• Next, crumb coat the cake. Use the offset spatula to cover the surface of the entire layer cake with a thin layer of frosting. Use just enough frosting to cover the entire cake completely. Refrigerate, uncovered, for 10 to 15 minutes to stiffen and "set" the frosting.
  • After the crumb coat sets, finish frosting the cake. Use the offset spatula to cover the cake with the remaining frosting. Then, use the spatula to make large, random sweeping motions across the frosting on the top and sides of the cake. The sweeping motions will create swirls.
  • Serve and store. Serve immediately. The assembled yellow cake with chocolate frosting can be stored at room temperature, under a cake dome or a large bowl turned upside down, for up to 1 day. Press a sheet of plastic wrap against any cut surfaces to prevent the cake from drying out. After that, cover the entire cake loosely with plastic wrap and refrigerate for up to 2 days.

Notes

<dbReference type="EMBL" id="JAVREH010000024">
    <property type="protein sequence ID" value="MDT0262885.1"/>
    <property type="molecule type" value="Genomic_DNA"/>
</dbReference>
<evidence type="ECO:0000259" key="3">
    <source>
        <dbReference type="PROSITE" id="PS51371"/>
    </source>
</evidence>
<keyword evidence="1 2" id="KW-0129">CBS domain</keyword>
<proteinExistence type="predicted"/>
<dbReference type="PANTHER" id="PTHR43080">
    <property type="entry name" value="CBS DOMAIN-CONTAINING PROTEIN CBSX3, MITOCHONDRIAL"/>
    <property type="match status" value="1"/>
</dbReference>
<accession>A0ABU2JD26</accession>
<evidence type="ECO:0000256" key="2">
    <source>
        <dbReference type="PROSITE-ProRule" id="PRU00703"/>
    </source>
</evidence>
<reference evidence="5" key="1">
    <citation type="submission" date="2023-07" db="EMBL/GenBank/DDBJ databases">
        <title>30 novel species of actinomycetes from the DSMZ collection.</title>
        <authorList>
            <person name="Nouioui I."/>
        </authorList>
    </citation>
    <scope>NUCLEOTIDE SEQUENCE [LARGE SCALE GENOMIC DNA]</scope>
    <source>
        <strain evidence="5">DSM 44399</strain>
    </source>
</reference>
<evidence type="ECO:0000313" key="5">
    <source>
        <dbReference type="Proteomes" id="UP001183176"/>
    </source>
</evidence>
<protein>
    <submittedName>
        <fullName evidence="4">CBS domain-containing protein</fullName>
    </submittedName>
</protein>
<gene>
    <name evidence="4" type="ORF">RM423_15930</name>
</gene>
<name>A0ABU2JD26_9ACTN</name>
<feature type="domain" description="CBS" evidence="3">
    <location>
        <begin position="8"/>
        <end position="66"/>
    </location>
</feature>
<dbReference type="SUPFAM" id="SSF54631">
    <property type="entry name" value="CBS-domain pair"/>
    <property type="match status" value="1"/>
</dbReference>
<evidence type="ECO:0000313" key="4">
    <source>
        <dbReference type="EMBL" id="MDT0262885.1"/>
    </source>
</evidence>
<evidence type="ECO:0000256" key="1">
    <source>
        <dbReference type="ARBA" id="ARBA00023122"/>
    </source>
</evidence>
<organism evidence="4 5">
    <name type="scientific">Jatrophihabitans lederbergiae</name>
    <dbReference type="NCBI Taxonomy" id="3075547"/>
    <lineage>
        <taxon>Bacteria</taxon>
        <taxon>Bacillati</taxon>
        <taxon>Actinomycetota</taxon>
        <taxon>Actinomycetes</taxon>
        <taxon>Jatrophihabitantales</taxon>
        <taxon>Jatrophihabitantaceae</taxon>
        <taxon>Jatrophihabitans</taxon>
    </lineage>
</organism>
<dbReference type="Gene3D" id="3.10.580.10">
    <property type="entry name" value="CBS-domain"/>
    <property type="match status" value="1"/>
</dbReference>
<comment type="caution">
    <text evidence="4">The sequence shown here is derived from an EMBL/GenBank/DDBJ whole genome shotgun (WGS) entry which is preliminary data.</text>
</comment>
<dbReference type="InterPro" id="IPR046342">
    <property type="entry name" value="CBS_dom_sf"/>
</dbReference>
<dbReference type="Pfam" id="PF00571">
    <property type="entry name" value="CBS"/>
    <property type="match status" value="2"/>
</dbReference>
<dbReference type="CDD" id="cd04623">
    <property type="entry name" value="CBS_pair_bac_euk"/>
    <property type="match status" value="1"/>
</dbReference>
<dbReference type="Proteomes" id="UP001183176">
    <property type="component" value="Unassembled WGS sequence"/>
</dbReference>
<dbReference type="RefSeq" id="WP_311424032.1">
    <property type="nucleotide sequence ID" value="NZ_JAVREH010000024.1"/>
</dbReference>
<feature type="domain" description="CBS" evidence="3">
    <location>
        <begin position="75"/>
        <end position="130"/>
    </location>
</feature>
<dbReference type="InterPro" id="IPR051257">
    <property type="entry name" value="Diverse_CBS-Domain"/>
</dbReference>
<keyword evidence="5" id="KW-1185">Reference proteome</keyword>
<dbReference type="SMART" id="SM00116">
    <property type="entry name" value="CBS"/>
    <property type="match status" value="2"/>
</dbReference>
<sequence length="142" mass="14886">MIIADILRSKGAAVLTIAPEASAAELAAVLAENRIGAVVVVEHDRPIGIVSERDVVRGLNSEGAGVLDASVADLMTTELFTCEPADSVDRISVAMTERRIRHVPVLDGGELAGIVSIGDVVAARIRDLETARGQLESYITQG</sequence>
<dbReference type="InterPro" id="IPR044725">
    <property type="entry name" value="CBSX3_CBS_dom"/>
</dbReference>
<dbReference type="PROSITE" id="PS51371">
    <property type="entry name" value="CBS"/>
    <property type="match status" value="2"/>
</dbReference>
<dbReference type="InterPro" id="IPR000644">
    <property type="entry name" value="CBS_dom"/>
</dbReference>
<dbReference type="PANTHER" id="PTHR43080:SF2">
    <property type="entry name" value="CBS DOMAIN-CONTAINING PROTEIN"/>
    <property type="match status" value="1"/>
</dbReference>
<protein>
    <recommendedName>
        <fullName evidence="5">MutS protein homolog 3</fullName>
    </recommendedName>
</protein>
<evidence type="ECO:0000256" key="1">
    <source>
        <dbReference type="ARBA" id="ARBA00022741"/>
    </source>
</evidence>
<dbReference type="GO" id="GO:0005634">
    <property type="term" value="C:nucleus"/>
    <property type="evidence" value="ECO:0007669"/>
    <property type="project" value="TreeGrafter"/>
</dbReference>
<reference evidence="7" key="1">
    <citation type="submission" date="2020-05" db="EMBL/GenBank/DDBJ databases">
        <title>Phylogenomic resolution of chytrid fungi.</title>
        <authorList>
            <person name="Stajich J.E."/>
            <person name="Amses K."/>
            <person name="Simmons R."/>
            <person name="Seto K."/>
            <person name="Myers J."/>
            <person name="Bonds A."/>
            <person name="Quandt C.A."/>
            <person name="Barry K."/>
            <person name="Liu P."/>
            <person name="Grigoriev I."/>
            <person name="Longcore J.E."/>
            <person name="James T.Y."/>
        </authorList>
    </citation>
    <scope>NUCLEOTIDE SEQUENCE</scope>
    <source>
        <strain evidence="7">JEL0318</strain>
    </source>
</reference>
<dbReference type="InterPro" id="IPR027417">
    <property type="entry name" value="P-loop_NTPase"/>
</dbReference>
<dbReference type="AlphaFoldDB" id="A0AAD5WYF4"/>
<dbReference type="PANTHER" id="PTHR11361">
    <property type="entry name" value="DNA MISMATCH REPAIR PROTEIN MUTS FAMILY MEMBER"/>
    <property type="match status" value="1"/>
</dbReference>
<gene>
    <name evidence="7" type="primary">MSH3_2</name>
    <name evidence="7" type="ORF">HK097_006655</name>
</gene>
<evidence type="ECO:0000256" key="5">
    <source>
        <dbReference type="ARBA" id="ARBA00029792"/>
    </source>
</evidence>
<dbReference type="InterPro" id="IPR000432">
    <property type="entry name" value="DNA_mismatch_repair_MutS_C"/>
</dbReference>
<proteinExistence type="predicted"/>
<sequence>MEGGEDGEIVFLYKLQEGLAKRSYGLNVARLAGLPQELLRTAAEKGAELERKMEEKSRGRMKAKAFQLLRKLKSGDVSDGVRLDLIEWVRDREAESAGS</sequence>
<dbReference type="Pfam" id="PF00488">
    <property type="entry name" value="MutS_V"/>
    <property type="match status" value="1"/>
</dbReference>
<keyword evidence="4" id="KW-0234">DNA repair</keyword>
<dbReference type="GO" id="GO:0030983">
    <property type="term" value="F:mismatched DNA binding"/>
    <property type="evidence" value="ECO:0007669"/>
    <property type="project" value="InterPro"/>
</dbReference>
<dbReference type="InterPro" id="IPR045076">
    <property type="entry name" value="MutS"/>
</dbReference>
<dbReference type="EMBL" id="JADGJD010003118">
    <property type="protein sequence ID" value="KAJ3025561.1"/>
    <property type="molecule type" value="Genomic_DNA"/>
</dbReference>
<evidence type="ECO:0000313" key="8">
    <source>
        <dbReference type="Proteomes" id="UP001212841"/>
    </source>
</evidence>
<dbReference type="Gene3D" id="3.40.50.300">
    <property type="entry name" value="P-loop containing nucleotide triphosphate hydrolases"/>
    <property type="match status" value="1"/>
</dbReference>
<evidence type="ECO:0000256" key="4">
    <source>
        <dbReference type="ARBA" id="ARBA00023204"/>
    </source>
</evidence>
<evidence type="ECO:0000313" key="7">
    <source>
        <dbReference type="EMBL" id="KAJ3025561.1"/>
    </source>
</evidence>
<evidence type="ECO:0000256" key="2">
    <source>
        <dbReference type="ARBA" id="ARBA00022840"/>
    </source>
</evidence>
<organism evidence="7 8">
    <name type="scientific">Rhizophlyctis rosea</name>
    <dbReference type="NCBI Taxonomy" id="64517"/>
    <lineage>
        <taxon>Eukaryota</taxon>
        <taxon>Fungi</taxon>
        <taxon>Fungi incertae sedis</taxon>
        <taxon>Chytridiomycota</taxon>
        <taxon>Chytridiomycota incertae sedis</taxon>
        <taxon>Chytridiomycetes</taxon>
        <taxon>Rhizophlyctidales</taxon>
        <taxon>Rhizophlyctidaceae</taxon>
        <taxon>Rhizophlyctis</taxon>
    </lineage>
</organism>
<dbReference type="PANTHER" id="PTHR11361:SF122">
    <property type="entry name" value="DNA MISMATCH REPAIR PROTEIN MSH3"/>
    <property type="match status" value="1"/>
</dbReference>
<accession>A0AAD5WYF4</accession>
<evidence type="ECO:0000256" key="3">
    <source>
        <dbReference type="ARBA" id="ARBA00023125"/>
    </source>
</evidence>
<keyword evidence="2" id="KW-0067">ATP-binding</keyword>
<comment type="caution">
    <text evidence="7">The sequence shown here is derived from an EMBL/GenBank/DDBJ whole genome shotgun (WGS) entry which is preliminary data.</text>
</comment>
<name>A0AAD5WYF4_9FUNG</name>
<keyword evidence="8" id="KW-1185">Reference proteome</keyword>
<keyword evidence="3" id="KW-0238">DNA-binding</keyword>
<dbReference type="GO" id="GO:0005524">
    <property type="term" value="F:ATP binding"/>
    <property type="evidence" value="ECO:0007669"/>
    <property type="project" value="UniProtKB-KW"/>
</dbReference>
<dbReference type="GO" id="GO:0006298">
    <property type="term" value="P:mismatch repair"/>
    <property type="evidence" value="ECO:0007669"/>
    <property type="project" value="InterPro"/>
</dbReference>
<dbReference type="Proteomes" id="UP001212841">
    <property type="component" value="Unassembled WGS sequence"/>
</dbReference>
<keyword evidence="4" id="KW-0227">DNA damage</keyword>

• When making any kind of layer cake recipe, I always make the cake layers a day ahead of assembling the entire cake. Doing so ensures that I’m not stuck in the kitchen all day waiting for the layers to cool in order to frost and assemble the entire thing! If you want to take this route, I suggest making the cake layers a day ahead of making the frosting and assembling the cake. Let the cakes cool to room temperature, then wrap them in two tight layers of plastic wrap. Freeze overnight. Freezing the cakes will keep them fresh, and make the cakes easier to work with when assembling the cake the next day. And when ready to assemble the next day, thaw the cakes slightly by placing them on the counter at room temperature while you make the frosting. PS—if you like this kind of make-ahead, splitting-the-work-up-so-you’re-not-stuck-in-the-kitchen-all-day, DEFINITELY check out my cookbook. Recipes for intermediate bakes like layer cakes, pies, and more are written this way to help you bake around your schedule!